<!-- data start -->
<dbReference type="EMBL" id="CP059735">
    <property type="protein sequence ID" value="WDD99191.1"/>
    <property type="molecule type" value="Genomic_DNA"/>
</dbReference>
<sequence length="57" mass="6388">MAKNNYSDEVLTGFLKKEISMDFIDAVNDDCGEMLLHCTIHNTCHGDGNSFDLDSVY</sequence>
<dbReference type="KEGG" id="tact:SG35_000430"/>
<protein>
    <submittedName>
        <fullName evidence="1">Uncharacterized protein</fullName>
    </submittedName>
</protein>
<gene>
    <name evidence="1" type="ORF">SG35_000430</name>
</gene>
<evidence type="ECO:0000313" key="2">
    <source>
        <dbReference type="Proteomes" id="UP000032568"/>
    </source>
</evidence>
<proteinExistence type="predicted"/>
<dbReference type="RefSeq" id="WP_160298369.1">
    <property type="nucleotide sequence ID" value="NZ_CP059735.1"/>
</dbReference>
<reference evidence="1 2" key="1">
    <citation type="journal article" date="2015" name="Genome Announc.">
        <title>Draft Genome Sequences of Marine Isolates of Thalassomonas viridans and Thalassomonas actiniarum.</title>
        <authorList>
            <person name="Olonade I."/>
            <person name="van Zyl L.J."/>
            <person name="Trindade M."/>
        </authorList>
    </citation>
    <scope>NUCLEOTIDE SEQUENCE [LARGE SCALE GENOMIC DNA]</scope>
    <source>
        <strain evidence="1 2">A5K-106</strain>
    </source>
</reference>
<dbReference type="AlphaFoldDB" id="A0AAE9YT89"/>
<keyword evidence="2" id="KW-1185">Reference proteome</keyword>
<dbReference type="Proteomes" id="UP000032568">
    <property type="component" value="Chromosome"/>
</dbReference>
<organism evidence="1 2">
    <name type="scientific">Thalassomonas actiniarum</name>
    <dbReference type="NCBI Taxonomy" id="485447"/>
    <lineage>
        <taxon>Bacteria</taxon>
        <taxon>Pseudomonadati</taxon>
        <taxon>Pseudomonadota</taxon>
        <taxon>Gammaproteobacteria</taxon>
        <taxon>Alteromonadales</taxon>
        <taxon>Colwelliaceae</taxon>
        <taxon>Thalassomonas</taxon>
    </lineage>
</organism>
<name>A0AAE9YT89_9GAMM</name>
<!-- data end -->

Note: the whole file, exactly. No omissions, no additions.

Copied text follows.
<dbReference type="EMBL" id="CP059735">
    <property type="protein sequence ID" value="WDD99191.1"/>
    <property type="molecule type" value="Genomic_DNA"/>
</dbReference>
<sequence length="57" mass="6388">MAKNNYSDEVLTGFLKKEISMDFIDAVNDDCGEMLLHCTIHNTCHGDGNSFDLDSVY</sequence>
<dbReference type="KEGG" id="tact:SG35_000430"/>
<protein>
    <submittedName>
        <fullName evidence="1">Uncharacterized protein</fullName>
    </submittedName>
</protein>
<gene>
    <name evidence="1" type="ORF">SG35_000430</name>
</gene>
<evidence type="ECO:0000313" key="2">
    <source>
        <dbReference type="Proteomes" id="UP000032568"/>
    </source>
</evidence>
<proteinExistence type="predicted"/>
<dbReference type="RefSeq" id="WP_160298369.1">
    <property type="nucleotide sequence ID" value="NZ_CP059735.1"/>
</dbReference>
<reference evidence="1 2" key="1">
    <citation type="journal article" date="2015" name="Genome Announc.">
        <title>Draft Genome Sequences of Marine Isolates of Thalassomonas viridans and Thalassomonas actiniarum.</title>
        <authorList>
            <person name="Olonade I."/>
            <person name="van Zyl L.J."/>
            <person name="Trindade M."/>
        </authorList>
    </citation>
    <scope>NUCLEOTIDE SEQUENCE [LARGE SCALE GENOMIC DNA]</scope>
    <source>
        <strain evidence="1 2">A5K-106</strain>
    </source>
</reference>
<dbReference type="AlphaFoldDB" id="A0AAE9YT89"/>
<keyword evidence="2" id="KW-1185">Reference proteome</keyword>
<dbReference type="Proteomes" id="UP000032568">
    <property type="component" value="Chromosome"/>
</dbReference>
<organism evidence="1 2">
    <name type="scientific">Thalassomonas actiniarum</name>
    <dbReference type="NCBI Taxonomy" id="485447"/>
    <lineage>
        <taxon>Bacteria</taxon>
        <taxon>Pseudomonadati</taxon>
        <taxon>Pseudomonadota</taxon>
        <taxon>Gammaproteobacteria</taxon>
        <taxon>Alteromonadales</taxon>
        <taxon>Colwelliaceae</taxon>
        <taxon>Thalassomonas</taxon>
    </lineage>
</organism>
<name>A0AAE9YT89_9GAMM</name>